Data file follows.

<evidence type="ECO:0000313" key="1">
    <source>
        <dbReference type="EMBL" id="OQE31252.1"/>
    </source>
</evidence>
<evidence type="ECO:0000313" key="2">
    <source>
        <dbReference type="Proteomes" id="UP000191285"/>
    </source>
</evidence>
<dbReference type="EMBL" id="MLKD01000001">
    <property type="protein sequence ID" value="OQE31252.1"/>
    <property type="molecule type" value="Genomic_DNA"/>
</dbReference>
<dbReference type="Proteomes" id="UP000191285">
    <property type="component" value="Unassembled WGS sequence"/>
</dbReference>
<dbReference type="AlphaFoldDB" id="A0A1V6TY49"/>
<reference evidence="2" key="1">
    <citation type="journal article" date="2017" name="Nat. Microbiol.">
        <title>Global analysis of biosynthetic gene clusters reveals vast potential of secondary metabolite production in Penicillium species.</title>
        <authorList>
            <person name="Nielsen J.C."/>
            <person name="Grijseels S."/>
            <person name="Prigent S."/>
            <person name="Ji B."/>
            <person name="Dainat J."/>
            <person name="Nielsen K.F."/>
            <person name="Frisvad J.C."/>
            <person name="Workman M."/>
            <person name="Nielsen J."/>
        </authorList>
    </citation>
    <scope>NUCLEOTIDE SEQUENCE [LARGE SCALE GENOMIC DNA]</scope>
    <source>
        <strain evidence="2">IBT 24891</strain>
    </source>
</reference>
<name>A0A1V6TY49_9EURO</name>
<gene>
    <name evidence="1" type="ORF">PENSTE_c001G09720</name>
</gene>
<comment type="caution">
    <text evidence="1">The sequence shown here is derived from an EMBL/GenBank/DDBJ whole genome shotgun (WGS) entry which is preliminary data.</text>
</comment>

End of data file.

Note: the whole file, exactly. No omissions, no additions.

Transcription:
<evidence type="ECO:0000313" key="1">
    <source>
        <dbReference type="EMBL" id="OQE31252.1"/>
    </source>
</evidence>
<evidence type="ECO:0000313" key="2">
    <source>
        <dbReference type="Proteomes" id="UP000191285"/>
    </source>
</evidence>
<dbReference type="EMBL" id="MLKD01000001">
    <property type="protein sequence ID" value="OQE31252.1"/>
    <property type="molecule type" value="Genomic_DNA"/>
</dbReference>
<dbReference type="Proteomes" id="UP000191285">
    <property type="component" value="Unassembled WGS sequence"/>
</dbReference>
<dbReference type="AlphaFoldDB" id="A0A1V6TY49"/>
<reference evidence="2" key="1">
    <citation type="journal article" date="2017" name="Nat. Microbiol.">
        <title>Global analysis of biosynthetic gene clusters reveals vast potential of secondary metabolite production in Penicillium species.</title>
        <authorList>
            <person name="Nielsen J.C."/>
            <person name="Grijseels S."/>
            <person name="Prigent S."/>
            <person name="Ji B."/>
            <person name="Dainat J."/>
            <person name="Nielsen K.F."/>
            <person name="Frisvad J.C."/>
            <person name="Workman M."/>
            <person name="Nielsen J."/>
        </authorList>
    </citation>
    <scope>NUCLEOTIDE SEQUENCE [LARGE SCALE GENOMIC DNA]</scope>
    <source>
        <strain evidence="2">IBT 24891</strain>
    </source>
</reference>
<name>A0A1V6TY49_9EURO</name>
<gene>
    <name evidence="1" type="ORF">PENSTE_c001G09720</name>
</gene>
<comment type="caution">
    <text evidence="1">The sequence shown here is derived from an EMBL/GenBank/DDBJ whole genome shotgun (WGS) entry which is preliminary data.</text>
</comment>